Like life and a training season, I’ve had a bunch of ups and downs for the last few weeks. The head games continue as we try to figure out why I had pulmonary emboli in the first place. Everything has come back negative, which is good and bad. It’s good that I don’t have the scary stuff they’ve tested for, but it’s bad that I’m left hanging.
I’ve met all sorts of people who either had something related to PEs, are or were on Coumadin, or know someone who is. After each conversation, I try to apply it to my situation. I then extrapolate that out into the future and think about how it will affect me. Will I be able to ride a bike on the road? Will I be able to put in hard efforts in any sport? Will I be able to work out for more than 30 minutes?
One person, a father in perhaps the most intelligent family I’ve ever come across, was a professor of physiology. He suggested effort caused the problem. The thought of not going for a long run or ride, or not doing hard intervals, was depressing. I love that stuff. I use to go to the track early in the morning, descend intervals, set a goal for the last one, and when I reached it, have a little celebration. I badly want to do that again, but don’t know if it will be possible. After further consideration of his theory, it doesn’t add up, but that doubt still lingers.
Another person broke her hip after doing three marathons in a month (!!), was on Coumadin for a year, and likely won’t get back to that level of running. She did most of her running on trails, loving every moment of it, and could relate firsthand to the possibility that I won’t compete like I used to. She had good advice for me, saying I need to mourn the loss if that is indeed what happens.
I got up early one morning while on vacation last week. It was stunning outside. Clear sky, the sun was just coming up, it was nice and warm, and it was quiet- the world wasn’t up yet. I really wanted to go out for a few hours and run or ride, leaving everything on the road (figuratively speaking). But that isn’t in the cards yet. I have been doing some shorter runs, however. I’m going about 3.5 miles at a 9 minute pace. I generally feel fine. In the pool, I'm up to 2600 meters.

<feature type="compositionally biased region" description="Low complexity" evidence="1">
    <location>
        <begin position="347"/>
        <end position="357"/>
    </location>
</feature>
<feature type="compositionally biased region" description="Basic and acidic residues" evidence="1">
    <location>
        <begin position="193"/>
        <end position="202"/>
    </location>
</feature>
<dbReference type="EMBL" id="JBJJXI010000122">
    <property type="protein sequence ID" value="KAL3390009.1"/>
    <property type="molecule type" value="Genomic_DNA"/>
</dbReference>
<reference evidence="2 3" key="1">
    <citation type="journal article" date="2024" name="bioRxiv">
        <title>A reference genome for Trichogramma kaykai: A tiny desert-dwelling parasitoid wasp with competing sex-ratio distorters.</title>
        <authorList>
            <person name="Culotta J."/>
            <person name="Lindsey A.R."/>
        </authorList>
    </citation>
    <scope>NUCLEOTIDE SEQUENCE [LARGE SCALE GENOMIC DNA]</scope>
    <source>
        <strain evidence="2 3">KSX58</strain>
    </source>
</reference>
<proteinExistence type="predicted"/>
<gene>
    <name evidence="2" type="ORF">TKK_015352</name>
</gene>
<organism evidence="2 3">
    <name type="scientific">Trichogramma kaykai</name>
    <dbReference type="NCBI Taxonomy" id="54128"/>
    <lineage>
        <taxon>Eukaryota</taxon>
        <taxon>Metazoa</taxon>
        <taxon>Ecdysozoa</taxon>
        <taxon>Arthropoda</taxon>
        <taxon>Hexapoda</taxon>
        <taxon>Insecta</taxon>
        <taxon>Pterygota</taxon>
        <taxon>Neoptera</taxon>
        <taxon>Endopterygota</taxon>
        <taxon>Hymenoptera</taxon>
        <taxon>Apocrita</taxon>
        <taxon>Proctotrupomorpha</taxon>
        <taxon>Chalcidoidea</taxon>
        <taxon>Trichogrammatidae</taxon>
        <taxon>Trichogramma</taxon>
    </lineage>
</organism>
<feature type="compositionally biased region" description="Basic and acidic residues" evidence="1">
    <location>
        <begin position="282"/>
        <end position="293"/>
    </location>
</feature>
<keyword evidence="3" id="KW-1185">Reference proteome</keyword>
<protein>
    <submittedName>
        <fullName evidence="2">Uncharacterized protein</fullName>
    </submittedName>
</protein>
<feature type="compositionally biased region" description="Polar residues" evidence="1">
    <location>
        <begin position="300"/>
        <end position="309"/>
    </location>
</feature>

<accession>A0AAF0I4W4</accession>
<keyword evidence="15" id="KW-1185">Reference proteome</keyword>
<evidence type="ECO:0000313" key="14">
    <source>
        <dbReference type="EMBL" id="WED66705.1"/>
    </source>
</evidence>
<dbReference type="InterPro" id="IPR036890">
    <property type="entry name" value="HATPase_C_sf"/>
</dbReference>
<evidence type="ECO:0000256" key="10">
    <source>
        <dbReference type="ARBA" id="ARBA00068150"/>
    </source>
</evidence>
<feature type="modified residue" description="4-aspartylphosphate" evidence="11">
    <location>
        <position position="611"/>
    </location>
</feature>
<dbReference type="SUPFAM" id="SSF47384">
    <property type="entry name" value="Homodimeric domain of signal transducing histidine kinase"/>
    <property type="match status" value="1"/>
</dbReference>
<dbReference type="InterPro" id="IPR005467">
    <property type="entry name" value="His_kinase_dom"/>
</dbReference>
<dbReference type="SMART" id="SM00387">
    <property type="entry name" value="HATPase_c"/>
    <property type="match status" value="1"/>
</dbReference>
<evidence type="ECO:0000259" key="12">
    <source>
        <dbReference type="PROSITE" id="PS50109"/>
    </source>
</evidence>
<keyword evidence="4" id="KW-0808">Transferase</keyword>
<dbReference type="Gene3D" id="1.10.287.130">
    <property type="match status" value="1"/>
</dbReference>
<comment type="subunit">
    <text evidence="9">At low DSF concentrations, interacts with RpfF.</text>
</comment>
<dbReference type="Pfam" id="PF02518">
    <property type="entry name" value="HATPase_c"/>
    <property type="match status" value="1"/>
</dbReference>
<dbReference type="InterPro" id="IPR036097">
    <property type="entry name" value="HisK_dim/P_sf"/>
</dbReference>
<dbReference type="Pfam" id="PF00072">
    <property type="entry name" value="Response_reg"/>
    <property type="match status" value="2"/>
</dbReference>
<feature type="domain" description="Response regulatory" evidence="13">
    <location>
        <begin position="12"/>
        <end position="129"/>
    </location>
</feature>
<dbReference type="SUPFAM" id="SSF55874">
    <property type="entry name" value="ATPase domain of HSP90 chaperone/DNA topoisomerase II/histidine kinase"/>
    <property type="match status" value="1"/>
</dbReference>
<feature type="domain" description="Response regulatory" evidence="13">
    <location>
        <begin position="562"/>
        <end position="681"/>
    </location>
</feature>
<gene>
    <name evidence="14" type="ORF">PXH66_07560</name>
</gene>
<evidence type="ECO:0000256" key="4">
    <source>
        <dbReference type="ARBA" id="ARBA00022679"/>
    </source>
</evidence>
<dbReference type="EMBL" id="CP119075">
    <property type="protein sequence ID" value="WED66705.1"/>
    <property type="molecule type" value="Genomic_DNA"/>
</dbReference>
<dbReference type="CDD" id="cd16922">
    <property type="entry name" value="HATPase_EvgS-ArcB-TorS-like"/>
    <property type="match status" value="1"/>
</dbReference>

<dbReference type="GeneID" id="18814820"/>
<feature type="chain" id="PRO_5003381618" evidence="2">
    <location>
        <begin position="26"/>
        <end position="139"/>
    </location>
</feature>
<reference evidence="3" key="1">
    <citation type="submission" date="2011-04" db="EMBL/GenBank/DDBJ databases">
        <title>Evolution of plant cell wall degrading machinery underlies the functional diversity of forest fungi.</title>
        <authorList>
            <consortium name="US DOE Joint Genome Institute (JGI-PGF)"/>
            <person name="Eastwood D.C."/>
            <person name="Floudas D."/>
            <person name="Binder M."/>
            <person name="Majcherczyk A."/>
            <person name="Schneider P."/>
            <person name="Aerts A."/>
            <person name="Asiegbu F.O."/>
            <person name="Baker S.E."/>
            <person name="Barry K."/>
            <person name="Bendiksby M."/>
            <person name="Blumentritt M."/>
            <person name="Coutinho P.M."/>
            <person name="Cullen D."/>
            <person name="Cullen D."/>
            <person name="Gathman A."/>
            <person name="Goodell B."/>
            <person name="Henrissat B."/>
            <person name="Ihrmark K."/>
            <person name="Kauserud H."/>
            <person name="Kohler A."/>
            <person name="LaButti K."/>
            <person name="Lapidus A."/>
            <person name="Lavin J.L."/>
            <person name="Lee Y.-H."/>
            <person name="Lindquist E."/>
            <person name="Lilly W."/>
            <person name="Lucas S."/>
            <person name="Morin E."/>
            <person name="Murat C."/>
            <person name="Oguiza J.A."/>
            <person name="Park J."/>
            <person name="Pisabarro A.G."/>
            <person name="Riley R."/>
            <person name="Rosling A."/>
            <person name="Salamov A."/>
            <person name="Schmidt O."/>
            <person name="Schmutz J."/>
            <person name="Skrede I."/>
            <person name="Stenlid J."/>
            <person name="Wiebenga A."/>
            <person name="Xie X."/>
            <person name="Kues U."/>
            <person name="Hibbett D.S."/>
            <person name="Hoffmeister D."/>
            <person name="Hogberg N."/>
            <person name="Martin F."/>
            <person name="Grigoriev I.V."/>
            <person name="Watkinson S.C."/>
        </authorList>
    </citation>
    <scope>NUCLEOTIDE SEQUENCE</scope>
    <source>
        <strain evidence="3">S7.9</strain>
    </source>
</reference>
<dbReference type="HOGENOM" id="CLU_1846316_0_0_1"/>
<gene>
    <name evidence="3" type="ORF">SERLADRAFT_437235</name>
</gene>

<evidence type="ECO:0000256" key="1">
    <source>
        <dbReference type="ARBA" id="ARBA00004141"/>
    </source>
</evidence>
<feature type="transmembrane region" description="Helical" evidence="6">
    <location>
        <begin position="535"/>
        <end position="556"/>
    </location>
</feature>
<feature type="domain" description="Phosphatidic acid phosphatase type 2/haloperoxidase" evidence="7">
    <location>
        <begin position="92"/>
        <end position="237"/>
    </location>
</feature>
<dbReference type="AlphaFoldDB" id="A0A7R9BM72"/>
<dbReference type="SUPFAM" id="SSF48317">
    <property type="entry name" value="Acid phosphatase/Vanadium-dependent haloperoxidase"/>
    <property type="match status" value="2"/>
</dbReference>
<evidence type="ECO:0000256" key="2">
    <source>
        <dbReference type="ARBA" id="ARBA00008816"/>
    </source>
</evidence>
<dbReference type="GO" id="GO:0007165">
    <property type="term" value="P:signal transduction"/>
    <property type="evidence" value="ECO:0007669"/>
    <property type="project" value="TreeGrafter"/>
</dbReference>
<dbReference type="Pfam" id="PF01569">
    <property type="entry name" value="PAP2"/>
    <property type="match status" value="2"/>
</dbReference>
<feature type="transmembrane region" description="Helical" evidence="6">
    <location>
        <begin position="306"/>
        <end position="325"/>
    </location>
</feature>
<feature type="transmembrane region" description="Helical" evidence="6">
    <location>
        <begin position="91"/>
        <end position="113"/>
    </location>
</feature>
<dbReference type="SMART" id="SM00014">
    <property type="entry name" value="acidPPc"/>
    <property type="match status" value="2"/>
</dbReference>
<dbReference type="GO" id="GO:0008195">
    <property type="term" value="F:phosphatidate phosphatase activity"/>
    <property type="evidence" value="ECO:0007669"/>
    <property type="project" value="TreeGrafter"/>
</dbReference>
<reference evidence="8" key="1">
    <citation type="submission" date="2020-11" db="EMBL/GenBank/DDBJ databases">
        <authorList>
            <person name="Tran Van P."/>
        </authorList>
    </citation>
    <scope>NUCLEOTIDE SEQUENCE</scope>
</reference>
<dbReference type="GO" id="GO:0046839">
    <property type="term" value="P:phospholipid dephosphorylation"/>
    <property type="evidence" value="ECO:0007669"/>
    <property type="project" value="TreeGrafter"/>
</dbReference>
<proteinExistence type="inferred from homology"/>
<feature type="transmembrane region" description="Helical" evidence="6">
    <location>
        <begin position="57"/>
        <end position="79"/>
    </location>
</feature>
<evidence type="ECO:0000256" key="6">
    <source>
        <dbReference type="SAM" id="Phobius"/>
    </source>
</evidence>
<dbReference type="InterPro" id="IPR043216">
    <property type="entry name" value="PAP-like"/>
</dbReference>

After three days in a row of running, however, I had some chest pain, so I figured I should take it easy the next day. I went for a walk, and when I got back, realized I had time for some golf. We stay about 200 yards from the first tee, so I grabbed my bag and headed over. I kept moving along, only taking one warm-up swing at a time, and finished nine holes in just 1:07. When I was done, I was told I just missed the record- 48 minutes by a 60 year old (that doesn’t sound like “just missed” to me). I had no idea there was a record. You can take the man out of the competition, but you can’t take the competition out of the man. I showed up the next day, ran with a full bag of clubs, a finished in 47 minutes. It’s actually a great workout. Although on a very different scale, I felt like a biathlete- they cross country ski really hard, then need to calm down enough to take an accurate rifle shot. Two days later, I finished in 42 minutes. Since then, I’ve learned the real “speed golf” rules (the most significant being that you carry between one and six clubs vs. a full bag), and will give it another shot over Labor Day weekend.
I head to Boston on September 10 for the next phase of doctor work. I feel really good about the doctor I decided on. She’s experienced and has very good credentials. Importantly, she has also been an athlete herself. So she can relate to my desire to get back out there. “Coumadin for life” won’t be the easy way out for her. It might be the ultimate answer, but not until the traditional and cutting edge work is exhausted.
I’ve been told it takes six to eight weeks for clots to clear. This Friday is eight weeks. Something tells me that deserves a bit of a celebration.
You know the rules....keep yourself safe, put a little joy into your life and those around you who you think may merit it, and never ever- that's never ever- pass up an opportunity to kiss someone you love.